I got some great comments from E.J. regarding statements I made in the last post about the Heat's speed advantage.
Here are a few of E.J.'s comments that I want to talk about:
I was thrown off from understanding you in the post by this line, I think: "The last three titles were decided by size. Those days are over. The NBA is about speed now." Which seems to imply that size teams can't be effective anymore. It still can, teams just have to have as much size talent as the Lakers or Celtics to do it.
It occurs to me that this is Berri's "short supply of tall people" effect being exacerbated by hoarding, to the extent that teams are now trying to find game plans that just do without the tall people.
And I don't think it's too surprising that Boston chose to go the size route; size is the very deeply established wisdom in the NBA.
I actually don't think another team will win the NBA title in the next five years with size because there aren't any dominant big men in the league right now but there are dominant speed players like LeBron, Wade and Bosh.
ESPN.com's David Thorpe made this point in an interview this summer with TrueHoop's Henry Abbott when he said:
"Wade, LeBron and Bosh may be the fastest at their positions in the NBA. Certainly the three fastest really skilled players. You can create a tempo game. You can aggressively trap. You can make it a game about aggressiveness, and those three will all have a great feel for that."
Sebastian Pruiti provided a great example of Miami using this speed against the Suns in a post on the NBA Playbook blog.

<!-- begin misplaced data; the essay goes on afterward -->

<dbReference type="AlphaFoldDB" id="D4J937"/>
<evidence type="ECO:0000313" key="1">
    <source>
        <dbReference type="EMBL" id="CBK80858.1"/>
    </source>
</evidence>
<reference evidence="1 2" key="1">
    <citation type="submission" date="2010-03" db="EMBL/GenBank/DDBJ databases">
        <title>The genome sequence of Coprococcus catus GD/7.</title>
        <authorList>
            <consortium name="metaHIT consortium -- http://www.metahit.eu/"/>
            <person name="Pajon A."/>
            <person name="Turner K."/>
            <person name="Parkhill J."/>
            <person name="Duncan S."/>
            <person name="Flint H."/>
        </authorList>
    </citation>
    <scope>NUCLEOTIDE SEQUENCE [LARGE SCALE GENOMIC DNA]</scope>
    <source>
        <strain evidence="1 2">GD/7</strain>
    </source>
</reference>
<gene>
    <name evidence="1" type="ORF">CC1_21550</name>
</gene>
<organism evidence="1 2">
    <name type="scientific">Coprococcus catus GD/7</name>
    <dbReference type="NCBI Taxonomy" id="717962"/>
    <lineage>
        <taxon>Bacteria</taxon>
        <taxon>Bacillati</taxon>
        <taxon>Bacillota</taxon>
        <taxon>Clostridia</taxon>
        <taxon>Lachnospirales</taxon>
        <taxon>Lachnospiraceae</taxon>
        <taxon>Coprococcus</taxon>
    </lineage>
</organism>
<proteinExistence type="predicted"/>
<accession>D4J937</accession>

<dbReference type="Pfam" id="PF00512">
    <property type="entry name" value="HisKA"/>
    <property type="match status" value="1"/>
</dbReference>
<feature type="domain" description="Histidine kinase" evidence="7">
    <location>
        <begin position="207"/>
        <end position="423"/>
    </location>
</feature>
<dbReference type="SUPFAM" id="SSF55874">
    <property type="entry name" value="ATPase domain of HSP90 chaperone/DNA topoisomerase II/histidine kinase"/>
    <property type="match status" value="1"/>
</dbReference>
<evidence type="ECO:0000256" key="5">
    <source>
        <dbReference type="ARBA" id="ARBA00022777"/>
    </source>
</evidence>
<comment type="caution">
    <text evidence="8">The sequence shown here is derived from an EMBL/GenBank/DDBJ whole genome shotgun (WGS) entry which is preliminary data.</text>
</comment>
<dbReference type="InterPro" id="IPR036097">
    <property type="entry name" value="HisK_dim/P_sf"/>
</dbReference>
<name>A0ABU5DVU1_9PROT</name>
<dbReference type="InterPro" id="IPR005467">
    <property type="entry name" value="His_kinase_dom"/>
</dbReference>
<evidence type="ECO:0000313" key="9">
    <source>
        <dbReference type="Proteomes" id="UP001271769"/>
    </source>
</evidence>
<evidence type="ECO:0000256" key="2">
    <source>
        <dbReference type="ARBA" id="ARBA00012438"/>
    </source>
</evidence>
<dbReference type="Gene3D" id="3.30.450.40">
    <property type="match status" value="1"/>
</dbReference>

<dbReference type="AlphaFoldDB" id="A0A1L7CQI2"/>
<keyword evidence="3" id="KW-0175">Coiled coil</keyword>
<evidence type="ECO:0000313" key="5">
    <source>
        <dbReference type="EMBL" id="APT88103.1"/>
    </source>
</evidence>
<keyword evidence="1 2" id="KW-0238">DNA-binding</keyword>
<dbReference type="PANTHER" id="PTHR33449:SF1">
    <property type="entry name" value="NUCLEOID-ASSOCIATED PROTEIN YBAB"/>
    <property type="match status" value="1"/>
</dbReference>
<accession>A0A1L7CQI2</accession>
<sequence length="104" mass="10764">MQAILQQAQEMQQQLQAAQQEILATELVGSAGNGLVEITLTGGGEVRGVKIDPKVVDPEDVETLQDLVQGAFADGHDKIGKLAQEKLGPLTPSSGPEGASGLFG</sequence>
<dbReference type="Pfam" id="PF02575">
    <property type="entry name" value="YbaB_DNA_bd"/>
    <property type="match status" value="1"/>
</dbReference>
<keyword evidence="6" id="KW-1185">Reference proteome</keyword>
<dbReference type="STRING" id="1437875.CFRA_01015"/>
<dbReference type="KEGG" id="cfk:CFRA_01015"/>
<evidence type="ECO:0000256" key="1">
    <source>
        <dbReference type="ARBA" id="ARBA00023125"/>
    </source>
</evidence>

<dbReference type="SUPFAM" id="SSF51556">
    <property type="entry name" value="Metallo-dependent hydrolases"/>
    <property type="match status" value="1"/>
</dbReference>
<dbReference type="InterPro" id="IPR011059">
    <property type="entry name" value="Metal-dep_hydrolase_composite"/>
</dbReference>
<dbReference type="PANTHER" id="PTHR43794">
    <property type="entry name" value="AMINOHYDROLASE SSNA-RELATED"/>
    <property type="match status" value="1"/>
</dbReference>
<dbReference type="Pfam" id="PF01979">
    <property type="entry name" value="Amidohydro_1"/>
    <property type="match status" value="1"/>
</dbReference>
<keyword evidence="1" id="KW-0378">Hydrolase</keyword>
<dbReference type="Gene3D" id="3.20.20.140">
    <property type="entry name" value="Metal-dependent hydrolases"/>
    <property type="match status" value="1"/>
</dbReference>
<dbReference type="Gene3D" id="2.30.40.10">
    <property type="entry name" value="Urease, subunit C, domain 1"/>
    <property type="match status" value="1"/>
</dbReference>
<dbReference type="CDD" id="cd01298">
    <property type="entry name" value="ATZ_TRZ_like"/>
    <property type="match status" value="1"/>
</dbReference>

Pau Gasol can be an efficient and productive player, but he's far from being a dominant big man and the same goes for Dwight Howard.
The Lakers' size is flawed because Bynum can't stay healthy and no team's scared of a frontline with just Gasol and Odom because it's just the equivalent of Al Horford & Josh Smith. It's nice to have, but you're not winning titles with it.
Boston's size is flawed because their big men stink (except for KG). That's why I don't understand why they chose to go the size route in the off-season. They were able to advance in the playoffs by exploiting matchups against the washed up big men they signed! Jermaine O'Neal played terrible against the Celtics in the 1st round of last year's playoffs. Shaq was terrible in the next round. The decisions to sign those players could have only been determined by one of two things - arrogance or misguided desperation. I think it's the latter.
Either way, it was a mistake.
The Celtics were able to beat the Heat in both games with their perimeter players - Rajon Rondo, Ray Allen and Paul Pierce. It was covered in an earlier article - http://miami-heat-index.blogspot.com/2010/11/heat-lakers-glazing-donut-and-looking.html.
As for the Magic, they have Dwight Howard, but aren't really a big team. In fact, without Rashard Lewis, they're smaller than the Heat (if you go by average lbs/in).
To summarize a lengthy comment, no - I don't think a size team can be effective right now because there just is not enough quality size to beat teams that only have average size but quality speed. This is the reality of The Short Supply of Tall People. There are a lot of stiffs in the NBA. Hoarding stiffs won't get the job done (*cough* Boston, *cough* Bynum). Teams would be better off spending that money on speed until the dominant big men return.
I think this is all cyclical. The Lakers and Celtics had tremendous size in the 80s. Then the Pistons and Bulls came along with tremendous speed on the perimeter in the 90s. Shaq and Duncan dominated with their size in the 2000s and the Lakers and Celtics responded to that with their own size. In this new decade, speed is back. The marketing people at Adidas and Nike were prophets - "fast don't lie" and "quick can't be caught".